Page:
One of my great influencers is a guy called Jon Udell and I’ve mentioned his work here before. He recently joined Microsoft after a long career in various journalistic roles including time at Byte Magazine and more recently InfoWorld. His role at Microsoft will be to continue to make abstract technical capabilities into real-world, exciting use cases but he’s going to try to also move the audience to a less “geeky” one. Jon is such a geek that he uses the term “outlying data point” to describe himself, which is in itself a geeky phrase!
The reason I wanted to write about it was I’ve been thinking along these lines for the areas that I’m working in at the moment. If you can’t make your technology accessible, understandable, relevant, etc. to end-users then it can be the most life changing software in the world but it will not gain adoption.
Technology will continue to advance at an enormous rate, but will it be adopted at even a moderate rate?
I recently attended a training course for Groove 2007 in Berlin, Germany which took place after the SharePoint Conference. Groove is an excellent software tool that I used to run my consultancy a few years back before it got acquired by Microsoft … Groove that is, not my consultancy! It’s best used as a tool to enable small teams to collaborate on a shared goal or goals. It encompasses document creation, communication, note taking, data gathering and many other things. It’s even clever enough to have the right mix of technology to be peer-to-peer and manageable by an organisation. Most people think of peer-to-peer in the negative sense of disruptive and bandwidth-intensive. One of the many things that struck me as interesting on the course was that they were acquired back in April 2005 and released no products from then until the release now of Office Groove 2007 which actually has features removed from the version 3.1 which was their last before Microsoft. Sure they’ve added some manageability features and made it fall under the security programme that Microsoft run, but how much more innovation could they have had outside, in the agile start-up world? Then I realised that it didn’t really matter! Groove as it stands now has enough features now to more than satisfy most peoples needs. What it needs is adoption by passionate lead users who will invite colleagues to work with them and help them overcome the inevitable conceptual and technical problems will have.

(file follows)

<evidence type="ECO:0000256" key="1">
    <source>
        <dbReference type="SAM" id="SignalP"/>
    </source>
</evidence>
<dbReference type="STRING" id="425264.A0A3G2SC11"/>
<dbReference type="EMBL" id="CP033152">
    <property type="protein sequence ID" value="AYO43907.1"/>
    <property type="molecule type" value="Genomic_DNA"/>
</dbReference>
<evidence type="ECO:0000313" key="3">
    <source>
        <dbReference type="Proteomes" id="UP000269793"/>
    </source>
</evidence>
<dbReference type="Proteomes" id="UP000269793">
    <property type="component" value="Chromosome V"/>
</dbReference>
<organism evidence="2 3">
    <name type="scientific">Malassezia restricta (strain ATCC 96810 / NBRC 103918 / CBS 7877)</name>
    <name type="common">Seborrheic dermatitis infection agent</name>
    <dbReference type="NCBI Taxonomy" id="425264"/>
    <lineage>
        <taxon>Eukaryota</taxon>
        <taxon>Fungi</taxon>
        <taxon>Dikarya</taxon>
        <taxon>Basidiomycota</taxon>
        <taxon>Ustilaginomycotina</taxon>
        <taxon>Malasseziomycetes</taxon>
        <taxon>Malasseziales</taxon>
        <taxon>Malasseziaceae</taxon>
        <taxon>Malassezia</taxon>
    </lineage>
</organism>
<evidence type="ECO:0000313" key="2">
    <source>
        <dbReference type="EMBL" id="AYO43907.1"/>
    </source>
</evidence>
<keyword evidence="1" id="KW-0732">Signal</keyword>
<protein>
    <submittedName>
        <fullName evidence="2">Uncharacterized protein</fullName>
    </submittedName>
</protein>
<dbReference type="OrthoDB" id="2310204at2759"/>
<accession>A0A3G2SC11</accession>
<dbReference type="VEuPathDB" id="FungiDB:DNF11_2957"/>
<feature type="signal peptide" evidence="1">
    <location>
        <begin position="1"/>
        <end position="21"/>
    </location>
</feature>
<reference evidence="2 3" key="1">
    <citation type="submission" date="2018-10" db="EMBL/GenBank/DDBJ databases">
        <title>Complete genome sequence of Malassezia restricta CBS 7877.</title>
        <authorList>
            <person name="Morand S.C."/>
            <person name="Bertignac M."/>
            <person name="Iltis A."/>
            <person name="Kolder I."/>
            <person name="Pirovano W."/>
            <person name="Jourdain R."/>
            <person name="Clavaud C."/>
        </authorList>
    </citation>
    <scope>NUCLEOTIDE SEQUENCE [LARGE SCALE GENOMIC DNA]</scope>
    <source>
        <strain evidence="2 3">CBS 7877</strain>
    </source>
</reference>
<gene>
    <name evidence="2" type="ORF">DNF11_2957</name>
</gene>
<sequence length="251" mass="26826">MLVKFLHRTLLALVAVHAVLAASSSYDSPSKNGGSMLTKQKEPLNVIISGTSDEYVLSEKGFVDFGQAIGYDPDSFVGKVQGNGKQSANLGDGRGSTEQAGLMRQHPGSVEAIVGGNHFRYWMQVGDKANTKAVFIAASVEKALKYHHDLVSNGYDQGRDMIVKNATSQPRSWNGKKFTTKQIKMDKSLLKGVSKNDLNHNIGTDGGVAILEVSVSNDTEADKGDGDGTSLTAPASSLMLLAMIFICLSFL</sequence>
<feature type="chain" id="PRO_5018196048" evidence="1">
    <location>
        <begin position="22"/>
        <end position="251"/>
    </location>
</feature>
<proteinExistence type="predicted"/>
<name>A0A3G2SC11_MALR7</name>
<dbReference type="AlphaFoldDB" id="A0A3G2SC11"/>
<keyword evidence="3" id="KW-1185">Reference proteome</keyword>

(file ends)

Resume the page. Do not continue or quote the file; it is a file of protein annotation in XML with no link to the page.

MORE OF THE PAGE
Groove will have a helping hand because it is very different to most enterprise (not consumer) software that exists today because it is viral. When you want to work with someone in Groove you “invite” them. If they don’t have Groove they can get a 120 day trial and by then they’re either hooked or they’ve finished the project but lost nothing.
Most software doesn’t have this advantage but what can we do to make sure that our friends, colleagues and clients can get hold of the knowledge and understanding that will help them run their organisations better? I believe one of the key ways will be defining use cases and finding ways to present them better. Whether this be podcasting (subscribe-able audio downloads), videoblogging (capturing people talking on camera), screencasting (videos of software demonstrations) or any of the presentation methods yet to be invented it has to be language that is accessible and use cases that are relevant.
Another key way will be not telling people about things. It sounds odd but sometimes my passion makes me tell people about stuff that is not ready for prime time. I often haven’t realise how many work-arounds I’ve unconsciously done to make something work until I try to introduce it to someone else and then I have to say “Oh yeah, ignore that button for now it’ll crash it” or other such phrases.
I look forward to the future of technology but I think a job more important is to make the most of what we have now.
technorati tags: technology, groove, microsoft, jonudell